Can I not do with you, O house of Israel, just as this potter has done? says the Lord. Just like the clay in the potter’s hand, so are you in my hand, O house of Israel. It sounds ominous. Like God is ready to walk away from the covenant community. Like the potter is content to quit the clay. From the tone of this word from the Lord, we would expect to find the potter washing his hands of the mess, while a collapsed lump of clay lies — abandoned — on the wheel.  But that’s not what happens. That’s not how the story goes:

… I went down to the potter’s house, and there he was working at his wheel, Jeremiah says. The vessel he was making of clay was spoiled in the potter’s hand, and he reworked it into another vessel, as seemed good to him.  The potter doesn’t scrap the pot; he doesn’t scrape the clay from the wheel and throw it into the waste bucket. Quite the opposite, in fact. He begins again. The potter kneads the clay, centers it on the wheel, and shapes it into something new. Even before Jeremiah receives the word of the Lord — even before he hears this summons to repentance — the prophet witnesses this act of grace. He watches the potter work and re-work the clay until it becomes a vessel that seems good in his sight.  No, it is not a perfect metaphor — this image of clay in the potter’s hand. And, yet, God is so much like this potter. Shaping and re-shaping, forming and re-forming. Exerting pressure when the clay begins to wobble; pulling or pressing the walls into place when the pot starts to flop or fold. Laboring tirelessly at the wheel, until the vessel is solid and sturdy. Not necessarily perfect, but good in God’s sight.

This is the way of God. It seems this has always been the way of God, who has been working with clay since the dawn of time. According to the second creation story in Genesis, our Maker molded the first human from the dust of the earth and breathed into this being the breath of life. And the One who went on to sculpt the birds of the air and the beasts of the field and a second human from the form of the first — all so creation might be complete and good — this God continues to work the clay. God the Potter shapes and reshapes — sometimes re-making us completely — until we are fashioned and readied for holy purposes. Can I not do with you, [O people], just as this potter has done? says the Lord. And our hope-filled answer is: Yes. Yes, God, you can form and re-form us. Yes, God, you do make and re-make us … shaping us with a steady hand; firmly pulling the clay into position, gently molding the clay when it flops or folds, lovingly attending to flaws and weak spots that might cause us to wobble or fall down. Indeed, the potter returns to the wheel over and over and over again, re-working the clay until the vessel seems good in God’s sight. Like our ancestors within the covenant community, we know what it’s like to wobble or fall down … Sometimes because of mistakes we’ve made; sometimes because of circumstances beyond our control. Maybe we’ve lost our center, or spun out of balance. Maybe the weight has become unbearable, and we’re teetering and tottering … headed toward collapse. Whatever the reason, we’ve all had moments or seasons or — even — decades when we wobble. When it looks like we might flop over or fold in on ourselves. Like we might fall down completely. But — no matter how much we flop or fold, no matter how vulnerable we are to collapse —  all is not lost. Because, in the Potter’s hands, nothing is beyond repair.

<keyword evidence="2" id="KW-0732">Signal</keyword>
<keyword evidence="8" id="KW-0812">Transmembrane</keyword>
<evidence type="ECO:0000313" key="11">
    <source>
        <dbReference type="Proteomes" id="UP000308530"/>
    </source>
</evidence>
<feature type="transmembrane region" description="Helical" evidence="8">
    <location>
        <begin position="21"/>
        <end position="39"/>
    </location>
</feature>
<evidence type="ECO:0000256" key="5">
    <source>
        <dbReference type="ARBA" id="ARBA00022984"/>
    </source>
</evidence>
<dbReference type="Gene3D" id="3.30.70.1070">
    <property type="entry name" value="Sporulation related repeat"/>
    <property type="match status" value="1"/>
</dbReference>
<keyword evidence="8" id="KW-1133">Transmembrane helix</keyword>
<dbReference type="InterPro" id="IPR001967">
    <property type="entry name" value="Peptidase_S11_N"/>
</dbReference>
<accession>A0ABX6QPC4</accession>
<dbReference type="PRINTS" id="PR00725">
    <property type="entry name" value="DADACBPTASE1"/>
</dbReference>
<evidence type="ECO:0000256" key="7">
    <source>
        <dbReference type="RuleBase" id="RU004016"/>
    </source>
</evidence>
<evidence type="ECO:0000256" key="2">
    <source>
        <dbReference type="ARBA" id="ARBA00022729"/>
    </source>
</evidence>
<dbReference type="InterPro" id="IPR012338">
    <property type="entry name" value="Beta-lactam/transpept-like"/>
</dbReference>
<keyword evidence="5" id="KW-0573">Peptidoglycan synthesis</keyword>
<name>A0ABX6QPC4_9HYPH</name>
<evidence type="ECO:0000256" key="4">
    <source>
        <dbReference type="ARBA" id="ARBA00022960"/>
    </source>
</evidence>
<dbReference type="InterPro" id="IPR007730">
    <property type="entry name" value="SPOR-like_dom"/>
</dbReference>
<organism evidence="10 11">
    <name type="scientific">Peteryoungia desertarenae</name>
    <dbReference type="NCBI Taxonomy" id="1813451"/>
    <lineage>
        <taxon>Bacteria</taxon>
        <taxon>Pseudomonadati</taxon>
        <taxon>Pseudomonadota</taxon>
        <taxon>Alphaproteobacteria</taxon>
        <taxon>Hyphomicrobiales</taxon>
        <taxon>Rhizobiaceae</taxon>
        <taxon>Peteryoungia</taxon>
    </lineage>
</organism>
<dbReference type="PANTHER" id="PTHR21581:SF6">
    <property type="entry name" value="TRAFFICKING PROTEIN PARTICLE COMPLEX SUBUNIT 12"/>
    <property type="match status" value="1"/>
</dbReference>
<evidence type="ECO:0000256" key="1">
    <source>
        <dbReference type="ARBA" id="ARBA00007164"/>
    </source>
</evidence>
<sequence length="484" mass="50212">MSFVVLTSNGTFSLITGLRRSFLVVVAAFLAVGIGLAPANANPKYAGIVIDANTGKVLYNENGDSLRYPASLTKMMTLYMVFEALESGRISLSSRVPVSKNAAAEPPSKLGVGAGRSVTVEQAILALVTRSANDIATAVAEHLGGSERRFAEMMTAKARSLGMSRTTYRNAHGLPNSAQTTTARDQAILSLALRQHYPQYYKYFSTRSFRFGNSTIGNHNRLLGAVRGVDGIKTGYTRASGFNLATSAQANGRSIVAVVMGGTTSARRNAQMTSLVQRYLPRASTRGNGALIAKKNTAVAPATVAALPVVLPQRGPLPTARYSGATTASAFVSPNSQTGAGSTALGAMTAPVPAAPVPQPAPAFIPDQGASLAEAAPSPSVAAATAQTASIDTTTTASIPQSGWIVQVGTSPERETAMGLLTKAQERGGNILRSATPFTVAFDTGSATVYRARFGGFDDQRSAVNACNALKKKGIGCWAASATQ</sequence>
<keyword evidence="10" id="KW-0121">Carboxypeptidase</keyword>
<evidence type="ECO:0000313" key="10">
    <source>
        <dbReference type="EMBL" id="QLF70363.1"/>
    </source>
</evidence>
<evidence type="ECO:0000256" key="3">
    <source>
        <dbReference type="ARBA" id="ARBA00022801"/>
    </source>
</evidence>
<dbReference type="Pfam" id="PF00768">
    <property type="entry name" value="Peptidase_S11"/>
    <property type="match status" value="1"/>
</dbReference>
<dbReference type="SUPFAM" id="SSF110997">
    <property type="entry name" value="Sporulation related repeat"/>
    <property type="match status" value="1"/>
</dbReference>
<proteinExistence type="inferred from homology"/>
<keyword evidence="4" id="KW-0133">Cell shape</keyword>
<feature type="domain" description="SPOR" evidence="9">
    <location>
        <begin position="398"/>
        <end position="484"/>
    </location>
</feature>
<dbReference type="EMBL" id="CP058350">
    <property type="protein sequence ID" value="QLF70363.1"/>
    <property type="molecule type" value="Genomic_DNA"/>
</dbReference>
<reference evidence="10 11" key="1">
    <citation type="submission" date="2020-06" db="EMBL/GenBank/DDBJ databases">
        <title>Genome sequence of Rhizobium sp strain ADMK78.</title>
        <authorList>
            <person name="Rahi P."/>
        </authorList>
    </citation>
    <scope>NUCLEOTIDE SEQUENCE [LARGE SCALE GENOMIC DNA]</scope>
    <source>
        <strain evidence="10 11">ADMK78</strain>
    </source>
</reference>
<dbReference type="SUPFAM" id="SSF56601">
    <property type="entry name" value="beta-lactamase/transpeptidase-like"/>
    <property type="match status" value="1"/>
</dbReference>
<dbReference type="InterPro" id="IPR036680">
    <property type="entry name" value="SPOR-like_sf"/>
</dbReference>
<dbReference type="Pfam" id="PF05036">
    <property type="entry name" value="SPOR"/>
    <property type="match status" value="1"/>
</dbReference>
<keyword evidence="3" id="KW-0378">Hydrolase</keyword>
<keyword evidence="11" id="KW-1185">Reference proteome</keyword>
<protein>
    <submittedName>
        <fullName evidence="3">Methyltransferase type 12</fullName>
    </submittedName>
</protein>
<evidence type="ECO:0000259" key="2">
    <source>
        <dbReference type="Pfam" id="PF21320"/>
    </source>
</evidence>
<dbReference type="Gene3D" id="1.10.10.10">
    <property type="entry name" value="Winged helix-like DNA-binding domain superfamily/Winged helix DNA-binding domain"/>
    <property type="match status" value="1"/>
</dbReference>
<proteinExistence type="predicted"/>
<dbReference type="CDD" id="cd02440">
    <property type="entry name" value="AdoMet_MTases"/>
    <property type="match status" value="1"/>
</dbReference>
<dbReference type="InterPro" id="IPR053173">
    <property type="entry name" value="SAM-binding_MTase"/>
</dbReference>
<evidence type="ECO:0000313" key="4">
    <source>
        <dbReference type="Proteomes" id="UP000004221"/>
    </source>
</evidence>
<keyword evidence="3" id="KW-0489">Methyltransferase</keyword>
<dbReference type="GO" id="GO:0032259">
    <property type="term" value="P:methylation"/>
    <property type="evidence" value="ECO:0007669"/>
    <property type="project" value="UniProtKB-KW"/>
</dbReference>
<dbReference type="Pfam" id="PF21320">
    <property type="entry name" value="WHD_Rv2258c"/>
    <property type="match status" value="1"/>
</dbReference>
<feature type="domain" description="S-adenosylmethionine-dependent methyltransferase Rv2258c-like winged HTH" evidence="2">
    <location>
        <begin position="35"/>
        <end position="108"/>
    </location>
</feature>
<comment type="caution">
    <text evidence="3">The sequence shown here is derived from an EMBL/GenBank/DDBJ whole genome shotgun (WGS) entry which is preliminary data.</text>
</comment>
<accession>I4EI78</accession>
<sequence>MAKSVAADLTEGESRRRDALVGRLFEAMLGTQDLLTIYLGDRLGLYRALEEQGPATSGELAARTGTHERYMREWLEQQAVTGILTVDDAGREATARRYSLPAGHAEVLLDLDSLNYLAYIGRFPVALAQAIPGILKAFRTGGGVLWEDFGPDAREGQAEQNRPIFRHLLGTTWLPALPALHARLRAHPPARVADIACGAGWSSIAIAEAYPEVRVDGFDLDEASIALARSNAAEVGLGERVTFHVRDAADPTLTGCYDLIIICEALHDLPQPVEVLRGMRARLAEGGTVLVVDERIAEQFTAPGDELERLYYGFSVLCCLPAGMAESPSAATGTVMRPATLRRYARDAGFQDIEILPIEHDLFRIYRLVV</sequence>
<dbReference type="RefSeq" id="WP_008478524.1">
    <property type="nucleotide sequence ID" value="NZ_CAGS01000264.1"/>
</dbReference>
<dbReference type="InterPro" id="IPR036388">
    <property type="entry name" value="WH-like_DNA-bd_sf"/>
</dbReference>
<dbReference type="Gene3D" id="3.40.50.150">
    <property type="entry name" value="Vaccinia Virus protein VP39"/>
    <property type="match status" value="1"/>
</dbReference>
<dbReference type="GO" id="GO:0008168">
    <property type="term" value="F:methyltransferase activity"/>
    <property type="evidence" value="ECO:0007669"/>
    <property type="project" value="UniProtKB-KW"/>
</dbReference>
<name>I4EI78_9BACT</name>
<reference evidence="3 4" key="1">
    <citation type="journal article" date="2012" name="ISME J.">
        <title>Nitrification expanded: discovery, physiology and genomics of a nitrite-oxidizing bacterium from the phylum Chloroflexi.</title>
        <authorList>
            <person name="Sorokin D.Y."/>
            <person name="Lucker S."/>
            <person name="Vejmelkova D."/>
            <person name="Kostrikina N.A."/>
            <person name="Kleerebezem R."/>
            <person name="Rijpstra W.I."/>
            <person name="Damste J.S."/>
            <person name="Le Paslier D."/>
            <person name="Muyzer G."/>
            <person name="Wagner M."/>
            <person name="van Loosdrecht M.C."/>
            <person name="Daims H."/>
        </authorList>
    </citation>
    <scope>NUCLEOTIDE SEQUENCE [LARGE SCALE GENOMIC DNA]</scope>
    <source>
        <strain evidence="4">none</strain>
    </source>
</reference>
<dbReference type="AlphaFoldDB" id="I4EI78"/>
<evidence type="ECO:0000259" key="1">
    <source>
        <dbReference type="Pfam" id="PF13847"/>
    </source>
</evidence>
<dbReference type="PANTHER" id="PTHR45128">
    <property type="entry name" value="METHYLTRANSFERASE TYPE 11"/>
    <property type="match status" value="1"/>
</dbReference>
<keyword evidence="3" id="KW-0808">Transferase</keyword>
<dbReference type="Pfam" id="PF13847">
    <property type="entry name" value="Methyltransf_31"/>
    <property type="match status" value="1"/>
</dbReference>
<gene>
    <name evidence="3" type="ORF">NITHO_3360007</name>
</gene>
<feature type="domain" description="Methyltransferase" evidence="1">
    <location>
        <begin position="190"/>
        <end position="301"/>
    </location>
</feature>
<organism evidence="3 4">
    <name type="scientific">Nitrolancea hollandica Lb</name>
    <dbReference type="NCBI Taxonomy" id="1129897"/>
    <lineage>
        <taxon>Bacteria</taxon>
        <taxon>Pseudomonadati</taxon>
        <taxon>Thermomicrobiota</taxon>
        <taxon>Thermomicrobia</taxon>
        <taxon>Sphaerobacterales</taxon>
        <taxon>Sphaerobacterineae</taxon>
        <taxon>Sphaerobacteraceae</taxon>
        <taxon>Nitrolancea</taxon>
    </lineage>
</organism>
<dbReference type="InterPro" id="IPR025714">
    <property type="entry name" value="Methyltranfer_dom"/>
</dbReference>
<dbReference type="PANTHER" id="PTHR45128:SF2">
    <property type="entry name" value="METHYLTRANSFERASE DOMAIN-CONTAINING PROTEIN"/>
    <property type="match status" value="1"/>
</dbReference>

Pastors Danielle and Kevin Riley can testify to this truth.[1] This clergy couple serves alongside a Presbyterian congregation in Concrete, Washington — a rural community near North Cascades National Park. The Rileys are clearly called to this work. But — for much of their lives — ministry would have been the last vocation they might have imagined for themselves. When Danielle and Kevin were teenagers, they each began using drugs and alcohol. Years later, on the heels of painful divorces, the pair met on a dating app. Soon, Kevin and Danielle were using meth together, and their lives began to spin out of control. Danielle lost her job at a local hospital. Before long, both were living on the street, sustaining themselves through petty theft and small crimes. Things were bleak. More than teetering or tottering, it seemed they had fallen down completely. And, then — on the day Danielle found out she was pregnant with their son — she was arrested. Danielle passed her time in jail by participating in a Bible Study. “What she found there surprised her — it was the first time she’d ever considered that God wasn’t angry with her or ready to drop the hammer of punishment. It was there she heard about God’s love.”[2] On the outside, Kevin began talking with pastors from the same ministry that led the Bible Study Danielle was attending inside the jail. They guided him toward a recovery program, where he committed to the work of getting clean and sober. When Danielle was released, she joined him in recovery. Together, they found healing. And — with it — a sense of purpose. The Rileys felt called to help others who were struggling with and suffering with addiction.  “Addiction is a disease of loneliness,” Danielle says. “People … need community to heal from something like that.”[3] So the Rileys committed themselves to being part of communities of care, and they discerned a call to ministry. Now, Kevin and Danielle are serving alongside a small congregation — a congregation that had lost its sense of purpose. But, under the Rileys’ leadership, this church has identified its own call to support those who suffer with addiction. They’ve started a 12-step program, a cold-weather shelter for those experiencing homelessness, a medically-assisted drug treatment program. All born of their belief that healing is possible, that transformation is possible. As Danielle puts it: “Nobody is beyond resurrection. If it can happen to us, it can [happen to] anybody.”[4] You could hear this as a story of hard work: Kevin and Danielle pulled themselves back together and got their lives on track. And, then, decided to help others do the same. In some ways, it is such a story. After all, the Rileys’ journey toward healing certainly took determination and dedication. But — as they’ll attest — it took more than that: It took a faith-filled community that was committed to picking them up when they had fallen down. And it took a faithful God, who was committed to their transformation.